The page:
Alito turns tables on Biden with jabs
Justice savors payback shots
WASHINGTON - His Supreme Court confirmation hearings three years old, Justice Samuel Alito apparently still harbors some hard feelings toward one Democratic questioner at the time.
Alito made several joking references to Vice President-elect Joseph Biden during an after-dinner speech Wednesday, including Biden's withdrawal from the 1988 presidential campaign over plagiarizing parts of a speech from a British politician.
"To coin a phrase, in the spirit of the vice president-elect, you can't always get what you want, but you get what you need," Alito said, an imperfect rendering of a Rolling Stones lyric.
Then, he said, "Did someone say that before?"
A bit later in his talk at an anniversary dinner for the conservative American Spectator magazine, Alito said he was about to quote liberally from a magazine article. "In the spirit of the vice president-elect, I want to honor the copyright laws," Alito said.
What could be the impetus for these comments?
Alito didn't specifically explain, but he recounted questions Biden asked during the Senate Judiciary Committee's consideration of his nomination.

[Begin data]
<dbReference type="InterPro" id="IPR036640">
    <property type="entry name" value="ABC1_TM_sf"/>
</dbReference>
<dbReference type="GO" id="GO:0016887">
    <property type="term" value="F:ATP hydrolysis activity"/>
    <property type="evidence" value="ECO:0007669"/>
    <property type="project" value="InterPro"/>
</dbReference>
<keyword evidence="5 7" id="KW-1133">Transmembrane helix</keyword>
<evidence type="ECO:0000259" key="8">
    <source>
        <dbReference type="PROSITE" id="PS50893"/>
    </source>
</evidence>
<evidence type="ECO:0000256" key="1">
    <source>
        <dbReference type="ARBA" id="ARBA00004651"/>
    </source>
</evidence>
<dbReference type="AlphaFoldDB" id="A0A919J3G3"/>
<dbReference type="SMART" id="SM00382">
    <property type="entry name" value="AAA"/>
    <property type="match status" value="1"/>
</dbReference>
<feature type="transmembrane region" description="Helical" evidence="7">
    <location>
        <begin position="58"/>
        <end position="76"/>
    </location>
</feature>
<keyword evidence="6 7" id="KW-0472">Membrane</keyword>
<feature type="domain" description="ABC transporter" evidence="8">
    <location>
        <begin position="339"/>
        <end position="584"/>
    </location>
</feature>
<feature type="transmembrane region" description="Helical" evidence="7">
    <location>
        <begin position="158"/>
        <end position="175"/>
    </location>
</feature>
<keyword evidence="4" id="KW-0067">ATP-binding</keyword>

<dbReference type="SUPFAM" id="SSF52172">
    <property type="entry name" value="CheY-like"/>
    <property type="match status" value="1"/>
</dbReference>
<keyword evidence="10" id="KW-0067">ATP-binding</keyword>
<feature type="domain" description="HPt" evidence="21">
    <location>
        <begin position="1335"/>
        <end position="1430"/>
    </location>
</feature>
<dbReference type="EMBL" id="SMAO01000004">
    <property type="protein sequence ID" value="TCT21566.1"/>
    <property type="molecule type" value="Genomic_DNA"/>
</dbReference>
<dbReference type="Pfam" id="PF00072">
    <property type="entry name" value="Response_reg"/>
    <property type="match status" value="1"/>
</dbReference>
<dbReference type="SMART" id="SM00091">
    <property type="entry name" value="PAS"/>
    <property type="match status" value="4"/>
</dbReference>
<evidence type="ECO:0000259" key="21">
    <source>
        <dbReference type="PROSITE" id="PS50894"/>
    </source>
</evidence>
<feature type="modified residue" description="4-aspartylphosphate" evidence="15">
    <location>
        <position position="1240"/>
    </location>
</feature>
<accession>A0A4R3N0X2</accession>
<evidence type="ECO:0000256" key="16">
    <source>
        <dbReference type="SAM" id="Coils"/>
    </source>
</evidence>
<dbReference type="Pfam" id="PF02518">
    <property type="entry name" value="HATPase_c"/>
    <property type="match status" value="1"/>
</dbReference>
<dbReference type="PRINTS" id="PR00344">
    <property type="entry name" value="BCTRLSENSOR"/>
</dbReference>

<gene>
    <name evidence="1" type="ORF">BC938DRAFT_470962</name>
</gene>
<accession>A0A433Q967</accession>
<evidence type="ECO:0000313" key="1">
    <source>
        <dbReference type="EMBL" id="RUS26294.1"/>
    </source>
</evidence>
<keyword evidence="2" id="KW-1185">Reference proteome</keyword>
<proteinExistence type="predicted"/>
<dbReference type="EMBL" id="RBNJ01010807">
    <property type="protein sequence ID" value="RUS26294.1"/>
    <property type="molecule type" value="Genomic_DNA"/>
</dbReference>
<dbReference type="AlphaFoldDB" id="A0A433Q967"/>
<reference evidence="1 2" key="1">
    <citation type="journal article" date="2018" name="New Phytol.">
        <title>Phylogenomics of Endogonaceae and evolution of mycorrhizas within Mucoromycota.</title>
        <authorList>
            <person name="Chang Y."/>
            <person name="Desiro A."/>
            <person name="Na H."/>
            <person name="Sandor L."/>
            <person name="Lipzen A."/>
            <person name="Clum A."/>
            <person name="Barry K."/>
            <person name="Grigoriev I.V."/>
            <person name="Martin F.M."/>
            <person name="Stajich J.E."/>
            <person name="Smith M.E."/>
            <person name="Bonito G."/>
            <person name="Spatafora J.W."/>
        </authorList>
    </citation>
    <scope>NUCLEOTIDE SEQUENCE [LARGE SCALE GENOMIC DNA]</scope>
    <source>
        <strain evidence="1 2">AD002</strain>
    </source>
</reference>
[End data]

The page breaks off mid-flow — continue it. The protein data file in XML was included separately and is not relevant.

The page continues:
Biden "became quite agitated about my supposed connections with a sinister Princeton University alumni group . . . that took up virtually his entire time during the first round," Alito said.
The Senate approved his nomination, 58-42, although both Biden and President-elect Barack Obama voted against Alito's confirmation.
"When I look at all the evidence before us, Judge Alito's writings, his statements, his judicial records, and his opinions, and the little we learned about him in these hearings, I am forced to conclude that he should not serve in the Supreme Court," Biden said in January 2006.
A Biden spokesman did not immediately comment yesterday.
Alito also described change at the Supreme Court musically.
The late Chief Justice William Rehnquist favored standards and light opera. His successor, John Roberts, became the first justice to quote Bob Dylan in a Supreme Court opinion issued earlier this year, Alito said.